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    1. Susan, Thanks so much for your support. I'll post the directions for beginning the workshop on my blog and my website, in early October. It should be lots of fun.

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    2. I'm definitely 'in' for that workshop!

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  6. Sherry,
    Thanks so much for the super article! Everyone really enjoys it. I'll putting the link on Facebook and I'll send it to folks. Very, very nice.

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  7. How have I missed Lorna Cahall all this time? These poems are fabulous and the interview was so interesting to read. I'll keep my eye out for her work in the future.

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  8. YIPPEE! Who knew we could do an online goddess workshop - put my name on the list, Lorna and keep me posted..........so happy you all enjoyed the interview, especially you, Lorna. It is my absolute pleasure to put them together.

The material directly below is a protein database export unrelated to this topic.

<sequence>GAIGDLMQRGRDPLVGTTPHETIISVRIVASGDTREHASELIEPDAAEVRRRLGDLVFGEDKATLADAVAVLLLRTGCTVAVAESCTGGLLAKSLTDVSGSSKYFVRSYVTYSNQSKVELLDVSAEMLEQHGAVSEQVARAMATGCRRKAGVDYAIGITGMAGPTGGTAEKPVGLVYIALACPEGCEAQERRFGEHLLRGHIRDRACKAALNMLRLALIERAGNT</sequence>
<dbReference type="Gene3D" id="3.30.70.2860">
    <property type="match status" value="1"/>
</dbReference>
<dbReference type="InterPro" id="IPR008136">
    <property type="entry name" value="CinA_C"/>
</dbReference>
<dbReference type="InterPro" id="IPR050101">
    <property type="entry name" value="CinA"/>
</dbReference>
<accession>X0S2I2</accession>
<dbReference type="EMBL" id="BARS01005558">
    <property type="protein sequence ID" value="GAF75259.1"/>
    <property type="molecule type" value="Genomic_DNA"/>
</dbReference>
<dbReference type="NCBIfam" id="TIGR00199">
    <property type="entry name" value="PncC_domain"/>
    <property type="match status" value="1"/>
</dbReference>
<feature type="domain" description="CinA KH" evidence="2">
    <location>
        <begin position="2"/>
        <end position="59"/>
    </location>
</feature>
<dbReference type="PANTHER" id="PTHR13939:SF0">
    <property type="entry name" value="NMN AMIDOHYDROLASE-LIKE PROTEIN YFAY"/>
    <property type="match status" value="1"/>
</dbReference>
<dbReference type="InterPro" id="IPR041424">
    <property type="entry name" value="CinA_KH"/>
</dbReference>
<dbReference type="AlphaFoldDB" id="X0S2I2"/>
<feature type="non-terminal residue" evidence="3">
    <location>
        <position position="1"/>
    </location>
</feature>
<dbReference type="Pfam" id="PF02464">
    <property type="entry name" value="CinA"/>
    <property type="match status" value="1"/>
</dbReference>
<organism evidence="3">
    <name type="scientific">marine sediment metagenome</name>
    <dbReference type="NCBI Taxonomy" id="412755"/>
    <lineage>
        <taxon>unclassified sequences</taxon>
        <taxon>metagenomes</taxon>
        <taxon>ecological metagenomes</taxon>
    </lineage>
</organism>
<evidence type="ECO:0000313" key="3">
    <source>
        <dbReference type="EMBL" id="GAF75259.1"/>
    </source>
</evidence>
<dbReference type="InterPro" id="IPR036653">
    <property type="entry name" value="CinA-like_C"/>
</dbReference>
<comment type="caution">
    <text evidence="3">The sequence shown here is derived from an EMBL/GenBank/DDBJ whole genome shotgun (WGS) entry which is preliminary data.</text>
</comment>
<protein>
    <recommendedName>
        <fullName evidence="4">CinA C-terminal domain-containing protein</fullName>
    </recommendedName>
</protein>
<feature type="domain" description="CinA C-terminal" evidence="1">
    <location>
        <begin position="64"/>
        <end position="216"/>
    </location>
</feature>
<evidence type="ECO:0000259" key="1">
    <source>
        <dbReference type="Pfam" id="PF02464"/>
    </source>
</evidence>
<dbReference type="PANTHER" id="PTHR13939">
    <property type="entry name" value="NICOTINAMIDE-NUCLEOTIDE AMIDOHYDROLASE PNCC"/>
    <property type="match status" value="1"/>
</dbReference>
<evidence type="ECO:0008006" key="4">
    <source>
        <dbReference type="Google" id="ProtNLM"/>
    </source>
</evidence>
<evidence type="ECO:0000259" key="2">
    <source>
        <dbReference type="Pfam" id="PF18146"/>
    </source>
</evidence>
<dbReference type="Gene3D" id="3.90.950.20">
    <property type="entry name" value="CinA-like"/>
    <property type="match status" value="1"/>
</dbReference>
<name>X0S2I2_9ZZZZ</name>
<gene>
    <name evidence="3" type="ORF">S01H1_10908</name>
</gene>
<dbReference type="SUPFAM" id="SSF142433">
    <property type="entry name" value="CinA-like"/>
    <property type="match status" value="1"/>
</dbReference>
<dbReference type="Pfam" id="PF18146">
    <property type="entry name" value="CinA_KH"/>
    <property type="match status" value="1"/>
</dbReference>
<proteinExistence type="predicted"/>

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  9. I don't know how I missed this the first go round but am glad I came trolling around again and caught this wonderful interview about a poet I quite admire and now know a bit more about. Such an interesting life Lorna and your poetry reflects it ... goddesses are always a favourite topic and I love your history in this area, amazing really. Thanks to you Sherry for bringing another fabulous personality to light.